Little Bullied Billie

Little Bullied Billie

by Denise McClure

Her name is Wilhelmina but she prefers to be called “Billie.” Her first memory was when she was only two years old; Daddy’s hand came down on her – hard! She doesn’t remember what she did but assumes it was the reason he abandoned her and Momma. Billie also believes that she was a difficult child because Momma was often angry, there was a lot of yelling . . .

In kindergarten Billie easily lost her temper. Why wouldn’t the other kids do things her way? She once broke a little boy’s nose when ‘he was looking at her’!

Billie soon learned that the other kids had traditions. She wanted a birthday party too, and Momma said yes. The entire class was invited! She pretended not to care when nobody came. “It’s just as well,” she told herself. Momma was drunk and would have embarrassed her . . . again!

Momma never went to the parent/teacher meetings. In the back row up on stage at the concerts, she scanned the audience in anticipation for Momma’s face, but never found it. It was the same with sports: any achievement went unnoticed . . . and unappreciated.

Billie had come to despise school, she felt as stupid as the others said she was. And when she wasn’t suspended she often skipped school. Being big for her age helped her blend in with the older kids. Smoking became a habit when she was eleven. But she never got into the booze, afraid of becoming like her mom.

In class most of Billie’s time was spent doodling or sketching — the only thing that brought any peace. But in grade nine there was a teacher who was different from the others. Instead of crumpling it up and throwing it away, he recognised her talent. It was even put on display in the art room! He and his wife owned a small gallery and allowed Billie to work there part time . . . on the condition that she finished school. How could they fully realise how much, as mentors, they changed Billie’s world?

Billie is graduating this year and even has been granted a scholarship for an art school! Momma is so proud of her and she’s proud of Momma, now that she has been sober for 128 days . . . and counting! And Billie quit smoking; it was a pact they made. They have been attending AA meetings together, and find it reassuring that there are others who face similar difficulties. And if others can overcome, then by golly, so can Billie and Momma! And they are . . . one day at a time.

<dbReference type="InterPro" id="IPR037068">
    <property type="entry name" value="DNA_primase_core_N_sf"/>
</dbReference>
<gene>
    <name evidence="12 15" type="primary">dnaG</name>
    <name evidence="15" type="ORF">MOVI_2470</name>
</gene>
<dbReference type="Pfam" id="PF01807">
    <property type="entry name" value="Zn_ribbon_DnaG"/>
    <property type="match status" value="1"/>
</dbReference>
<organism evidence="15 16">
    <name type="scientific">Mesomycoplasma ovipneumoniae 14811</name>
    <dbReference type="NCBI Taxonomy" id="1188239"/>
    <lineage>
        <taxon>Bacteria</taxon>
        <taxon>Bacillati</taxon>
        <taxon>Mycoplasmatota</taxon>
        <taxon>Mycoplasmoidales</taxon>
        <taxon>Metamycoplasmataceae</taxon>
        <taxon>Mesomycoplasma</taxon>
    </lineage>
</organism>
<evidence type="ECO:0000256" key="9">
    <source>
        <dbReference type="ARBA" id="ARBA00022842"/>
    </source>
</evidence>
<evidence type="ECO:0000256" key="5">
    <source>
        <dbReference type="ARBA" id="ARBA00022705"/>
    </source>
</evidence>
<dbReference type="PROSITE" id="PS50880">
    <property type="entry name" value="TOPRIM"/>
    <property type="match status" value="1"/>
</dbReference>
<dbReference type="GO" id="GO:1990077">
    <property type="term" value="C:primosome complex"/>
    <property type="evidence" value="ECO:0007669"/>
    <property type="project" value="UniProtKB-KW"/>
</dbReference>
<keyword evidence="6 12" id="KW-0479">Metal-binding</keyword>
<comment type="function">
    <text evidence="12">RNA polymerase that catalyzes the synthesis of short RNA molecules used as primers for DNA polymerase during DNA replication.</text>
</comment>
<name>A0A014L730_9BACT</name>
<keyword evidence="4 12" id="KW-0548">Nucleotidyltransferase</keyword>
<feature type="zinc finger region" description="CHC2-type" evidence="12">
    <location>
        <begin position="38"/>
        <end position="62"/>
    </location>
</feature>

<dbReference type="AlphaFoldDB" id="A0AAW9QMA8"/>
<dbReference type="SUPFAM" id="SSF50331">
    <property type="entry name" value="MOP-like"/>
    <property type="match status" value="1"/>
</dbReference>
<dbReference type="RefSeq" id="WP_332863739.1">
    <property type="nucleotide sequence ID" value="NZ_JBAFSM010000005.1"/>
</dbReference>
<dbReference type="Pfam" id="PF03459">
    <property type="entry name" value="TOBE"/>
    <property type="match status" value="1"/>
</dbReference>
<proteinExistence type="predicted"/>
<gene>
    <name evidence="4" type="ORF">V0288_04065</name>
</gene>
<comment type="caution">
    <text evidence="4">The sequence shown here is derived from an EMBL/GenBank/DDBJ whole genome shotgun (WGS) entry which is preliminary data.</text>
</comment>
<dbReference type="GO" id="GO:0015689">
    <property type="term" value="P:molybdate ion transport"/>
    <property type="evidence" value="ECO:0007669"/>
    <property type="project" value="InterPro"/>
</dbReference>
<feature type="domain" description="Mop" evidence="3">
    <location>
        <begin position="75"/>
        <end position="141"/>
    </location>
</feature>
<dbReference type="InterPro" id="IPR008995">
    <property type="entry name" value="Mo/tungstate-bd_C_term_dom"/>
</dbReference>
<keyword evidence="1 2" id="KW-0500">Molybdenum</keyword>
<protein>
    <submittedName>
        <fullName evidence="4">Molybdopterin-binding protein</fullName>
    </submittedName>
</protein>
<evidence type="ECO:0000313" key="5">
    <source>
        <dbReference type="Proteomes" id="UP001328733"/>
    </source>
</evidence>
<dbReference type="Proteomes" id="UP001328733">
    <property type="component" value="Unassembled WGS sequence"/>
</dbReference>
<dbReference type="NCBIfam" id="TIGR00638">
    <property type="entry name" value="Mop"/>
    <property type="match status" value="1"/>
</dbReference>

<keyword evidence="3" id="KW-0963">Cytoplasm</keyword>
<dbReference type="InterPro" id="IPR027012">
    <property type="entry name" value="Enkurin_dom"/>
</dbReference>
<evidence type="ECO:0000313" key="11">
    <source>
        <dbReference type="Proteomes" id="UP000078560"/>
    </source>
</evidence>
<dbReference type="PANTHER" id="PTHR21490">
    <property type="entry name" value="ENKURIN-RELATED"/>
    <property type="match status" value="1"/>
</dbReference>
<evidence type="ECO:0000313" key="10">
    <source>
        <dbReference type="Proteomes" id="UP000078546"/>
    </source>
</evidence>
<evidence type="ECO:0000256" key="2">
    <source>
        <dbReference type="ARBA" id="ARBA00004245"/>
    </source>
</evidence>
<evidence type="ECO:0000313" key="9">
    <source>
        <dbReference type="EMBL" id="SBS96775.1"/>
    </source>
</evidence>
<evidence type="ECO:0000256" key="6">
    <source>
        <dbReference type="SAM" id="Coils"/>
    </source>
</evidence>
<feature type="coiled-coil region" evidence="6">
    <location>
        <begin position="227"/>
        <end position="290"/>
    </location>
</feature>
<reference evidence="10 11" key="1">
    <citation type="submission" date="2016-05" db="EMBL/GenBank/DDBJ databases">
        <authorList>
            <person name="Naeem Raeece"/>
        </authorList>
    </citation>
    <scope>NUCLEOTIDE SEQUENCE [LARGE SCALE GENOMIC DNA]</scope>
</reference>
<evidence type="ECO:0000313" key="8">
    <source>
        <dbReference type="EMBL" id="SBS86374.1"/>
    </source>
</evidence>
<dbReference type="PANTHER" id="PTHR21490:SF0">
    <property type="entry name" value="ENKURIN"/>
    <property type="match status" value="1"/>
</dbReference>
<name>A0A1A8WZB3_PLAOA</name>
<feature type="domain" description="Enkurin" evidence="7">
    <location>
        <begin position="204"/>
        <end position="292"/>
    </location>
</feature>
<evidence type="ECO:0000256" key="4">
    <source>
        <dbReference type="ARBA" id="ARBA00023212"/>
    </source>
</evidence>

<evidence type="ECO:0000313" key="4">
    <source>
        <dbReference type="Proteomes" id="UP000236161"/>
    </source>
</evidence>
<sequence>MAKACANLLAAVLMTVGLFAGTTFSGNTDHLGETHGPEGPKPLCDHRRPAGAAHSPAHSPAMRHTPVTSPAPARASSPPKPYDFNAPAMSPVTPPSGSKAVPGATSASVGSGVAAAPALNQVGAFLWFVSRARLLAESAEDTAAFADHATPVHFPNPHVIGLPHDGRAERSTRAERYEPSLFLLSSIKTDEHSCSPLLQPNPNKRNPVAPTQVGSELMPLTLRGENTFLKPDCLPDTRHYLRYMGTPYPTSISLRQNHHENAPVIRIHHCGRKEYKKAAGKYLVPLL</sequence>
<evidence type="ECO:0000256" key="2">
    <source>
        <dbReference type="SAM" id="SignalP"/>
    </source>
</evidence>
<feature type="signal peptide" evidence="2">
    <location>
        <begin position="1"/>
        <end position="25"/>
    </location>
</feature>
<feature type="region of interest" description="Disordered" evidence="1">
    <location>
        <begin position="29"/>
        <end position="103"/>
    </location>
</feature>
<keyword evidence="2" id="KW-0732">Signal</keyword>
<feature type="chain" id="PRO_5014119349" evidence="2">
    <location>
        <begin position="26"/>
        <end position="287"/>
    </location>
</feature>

Things are better now. Billie’s mom even went back to school! They look after each other, and they both have goals and things to look forward to.

Yes, life is so much better now!

* * * * *

This is a fictitious story of an imaginary character, but for too many people it is too close to reality. It is easy to tell ourselves, “Oh, he’s a bully – stay away from him!” But how often do we consider why and how this person has become a bully? What is it that caused so much anger? And is he or she condemned to always be this way? Sometimes all it takes is one caring person to make a world of difference!

I will end with the following summation:

Little Billie had been bullied since she was only two
Daddy lost his job again, and lost his temper too

Little Billie’s not so little: her days are spent at school
But now Billie’s become the bully: beware her fisted rule

But Billie’s friendless and the endless scolding back at home
Leaves her empty; once again she finds herself alone

There was one teacher who could reach her when nobody could
When the others turned away, he found something good

He was gentle, kind but firm; and saw that she could draw
When Billie’s work was on display, others stood in awe

Billie found something inside equal to the smartest
And bigger Billie’s not a bully, ‘cause now she is an artist

Denise McClure lives in Grand Falls, New Brunswick. Send comments on this story to

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